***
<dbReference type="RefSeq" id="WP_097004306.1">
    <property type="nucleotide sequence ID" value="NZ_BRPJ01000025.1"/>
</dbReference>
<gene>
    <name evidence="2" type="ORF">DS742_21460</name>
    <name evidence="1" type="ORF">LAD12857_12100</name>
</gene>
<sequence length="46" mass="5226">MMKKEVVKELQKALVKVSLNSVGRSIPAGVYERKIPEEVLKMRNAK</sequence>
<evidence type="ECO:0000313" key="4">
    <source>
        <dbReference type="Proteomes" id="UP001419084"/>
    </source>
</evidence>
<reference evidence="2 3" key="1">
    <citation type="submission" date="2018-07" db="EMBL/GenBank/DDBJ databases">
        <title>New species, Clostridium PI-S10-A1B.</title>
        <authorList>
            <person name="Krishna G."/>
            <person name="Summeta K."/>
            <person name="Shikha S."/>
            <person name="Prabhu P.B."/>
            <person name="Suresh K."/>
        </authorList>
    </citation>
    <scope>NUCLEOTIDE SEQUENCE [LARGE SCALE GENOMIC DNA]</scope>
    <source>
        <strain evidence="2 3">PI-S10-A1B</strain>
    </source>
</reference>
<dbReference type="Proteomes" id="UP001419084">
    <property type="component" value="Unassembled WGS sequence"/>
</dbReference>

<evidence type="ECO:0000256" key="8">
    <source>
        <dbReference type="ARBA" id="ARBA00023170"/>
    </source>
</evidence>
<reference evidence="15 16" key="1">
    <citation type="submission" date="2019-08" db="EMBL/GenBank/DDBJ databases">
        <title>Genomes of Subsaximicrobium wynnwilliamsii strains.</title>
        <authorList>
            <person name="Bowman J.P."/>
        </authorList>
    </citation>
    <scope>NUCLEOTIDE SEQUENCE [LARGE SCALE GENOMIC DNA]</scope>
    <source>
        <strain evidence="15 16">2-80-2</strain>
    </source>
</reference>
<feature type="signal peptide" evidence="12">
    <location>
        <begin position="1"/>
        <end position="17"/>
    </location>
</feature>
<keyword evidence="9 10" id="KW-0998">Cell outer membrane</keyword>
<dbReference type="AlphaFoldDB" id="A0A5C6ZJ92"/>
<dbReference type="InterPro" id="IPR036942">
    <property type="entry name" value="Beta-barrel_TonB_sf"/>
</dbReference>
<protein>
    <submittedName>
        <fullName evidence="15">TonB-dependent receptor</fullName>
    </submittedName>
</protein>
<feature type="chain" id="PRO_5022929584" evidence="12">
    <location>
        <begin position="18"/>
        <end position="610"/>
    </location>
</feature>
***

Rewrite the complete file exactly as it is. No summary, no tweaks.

<dbReference type="RefSeq" id="WP_097004306.1">
    <property type="nucleotide sequence ID" value="NZ_BRPJ01000025.1"/>
</dbReference>
<gene>
    <name evidence="2" type="ORF">DS742_21460</name>
    <name evidence="1" type="ORF">LAD12857_12100</name>
</gene>
<sequence length="46" mass="5226">MMKKEVVKELQKALVKVSLNSVGRSIPAGVYERKIPEEVLKMRNAK</sequence>
<evidence type="ECO:0000313" key="4">
    <source>
        <dbReference type="Proteomes" id="UP001419084"/>
    </source>
</evidence>
<reference evidence="2 3" key="1">
    <citation type="submission" date="2018-07" db="EMBL/GenBank/DDBJ databases">
        <title>New species, Clostridium PI-S10-A1B.</title>
        <authorList>
            <person name="Krishna G."/>
            <person name="Summeta K."/>
            <person name="Shikha S."/>
            <person name="Prabhu P.B."/>
            <person name="Suresh K."/>
        </authorList>
    </citation>
    <scope>NUCLEOTIDE SEQUENCE [LARGE SCALE GENOMIC DNA]</scope>
    <source>
        <strain evidence="2 3">PI-S10-A1B</strain>
    </source>
</reference>
<dbReference type="Proteomes" id="UP001419084">
    <property type="component" value="Unassembled WGS sequence"/>
</dbReference>

<evidence type="ECO:0000256" key="8">
    <source>
        <dbReference type="ARBA" id="ARBA00023170"/>
    </source>
</evidence>
<reference evidence="15 16" key="1">
    <citation type="submission" date="2019-08" db="EMBL/GenBank/DDBJ databases">
        <title>Genomes of Subsaximicrobium wynnwilliamsii strains.</title>
        <authorList>
            <person name="Bowman J.P."/>
        </authorList>
    </citation>
    <scope>NUCLEOTIDE SEQUENCE [LARGE SCALE GENOMIC DNA]</scope>
    <source>
        <strain evidence="15 16">2-80-2</strain>
    </source>
</reference>
<feature type="signal peptide" evidence="12">
    <location>
        <begin position="1"/>
        <end position="17"/>
    </location>
</feature>
<keyword evidence="9 10" id="KW-0998">Cell outer membrane</keyword>
<dbReference type="AlphaFoldDB" id="A0A5C6ZJ92"/>
<dbReference type="InterPro" id="IPR036942">
    <property type="entry name" value="Beta-barrel_TonB_sf"/>
</dbReference>
<protein>
    <submittedName>
        <fullName evidence="15">TonB-dependent receptor</fullName>
    </submittedName>
</protein>
<feature type="chain" id="PRO_5022929584" evidence="12">
    <location>
        <begin position="18"/>
        <end position="610"/>
    </location>
</feature>